It allows for synergy and syntheses of resources to result in an amplified outcome. Partnership is also the most natural choice of ownership when the business idea has benn collectively formed and bred. A partnership firm is most suited to the kind of people who have excellent communication and negotiation skills, who are experiences at dealing with people diplomatically as well as amicably, and who are good at team work and team management.

Partnership firms also suffer from the drawnback of unlimited liability, that is, situations of firm dissolution often expose partners’ personal property to threats of confiscation. Most countries have regulatory acts to govern the functioning of Partnerships, but their obedience is not a necessity.

Company Form Of Ownership 

Because of the fact that it completely eliminates the drawbacks associated with sole proprietorship as well as partnership, the company form of organization is probably the most popular today. Riding on it’s major feature of divorce between the ownership and management, a company offers the advantages of extremely huge financial potential, efficient management, reduction of risk involved, limited liability, and transparency and goodwill resulting from exposure of business operations to public scrutiny, as required by the law.

Practically speaking, the most useful feature of the company form of organization results from the fact that they have to be registered. This gives business people the ability to slam suits against parties who infringe on their rights, and vice versa. This feature of bringing a matter to court is lacking in partnerships and sole proprietorships and that explains why people are less hesitant to form companies, in comparison.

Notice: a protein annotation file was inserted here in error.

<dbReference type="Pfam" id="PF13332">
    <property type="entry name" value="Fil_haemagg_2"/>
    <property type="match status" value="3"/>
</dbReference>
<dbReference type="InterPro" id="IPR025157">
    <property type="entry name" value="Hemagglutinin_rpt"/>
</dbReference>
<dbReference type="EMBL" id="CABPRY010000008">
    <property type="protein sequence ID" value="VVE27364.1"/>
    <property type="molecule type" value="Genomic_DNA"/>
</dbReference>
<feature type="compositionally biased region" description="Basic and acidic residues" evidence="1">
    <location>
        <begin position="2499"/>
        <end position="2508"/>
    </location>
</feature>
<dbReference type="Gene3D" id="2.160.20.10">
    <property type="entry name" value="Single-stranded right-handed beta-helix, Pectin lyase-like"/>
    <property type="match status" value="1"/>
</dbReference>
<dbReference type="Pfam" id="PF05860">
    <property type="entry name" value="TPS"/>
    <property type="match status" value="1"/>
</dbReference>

There can be two types of companies, as per the law – private companies and public companies. The prominent difference between the two is that private companies cannot issue shares and/or debentures to the public while the public companies can. Most people prefer to have public limited companies, because of the greater financial scope that it offers.

Company Form Of Ownership

Perhaps the only disadvantage associated with the company form of organization is the extremely tiresome procedure of formation and maintenance. Promoters , or the founders of the company, must raise funds that have to be distributed in small units (shares) among the owners who sign the MoU. The shareholders become the owners of the company.

The shareholders meet and collectively designate appointees to the Board of Directors (BoD), headed by the Chief Executive Officer (CEO). It is this board that is now responsible for the management of the company. The shareholders do not participate in anything but the profits (in the form of dividends) thereon.

All this must be precluded with a lenthy registration process with the relevant Companies Act, and appended with consistent audits and public distributions of financial information by the company, as demanded by the law. The company form of organization is an excellent way to distribute risks between a large number of shareholders, even while enjoying considerable levels of profit.

It is no wonder, then, that the perils of red-tapism and bureaucracy notwithstanding, more and more business people are lining up outside the Registrar’s office in the hope of getting themselves registered as companies!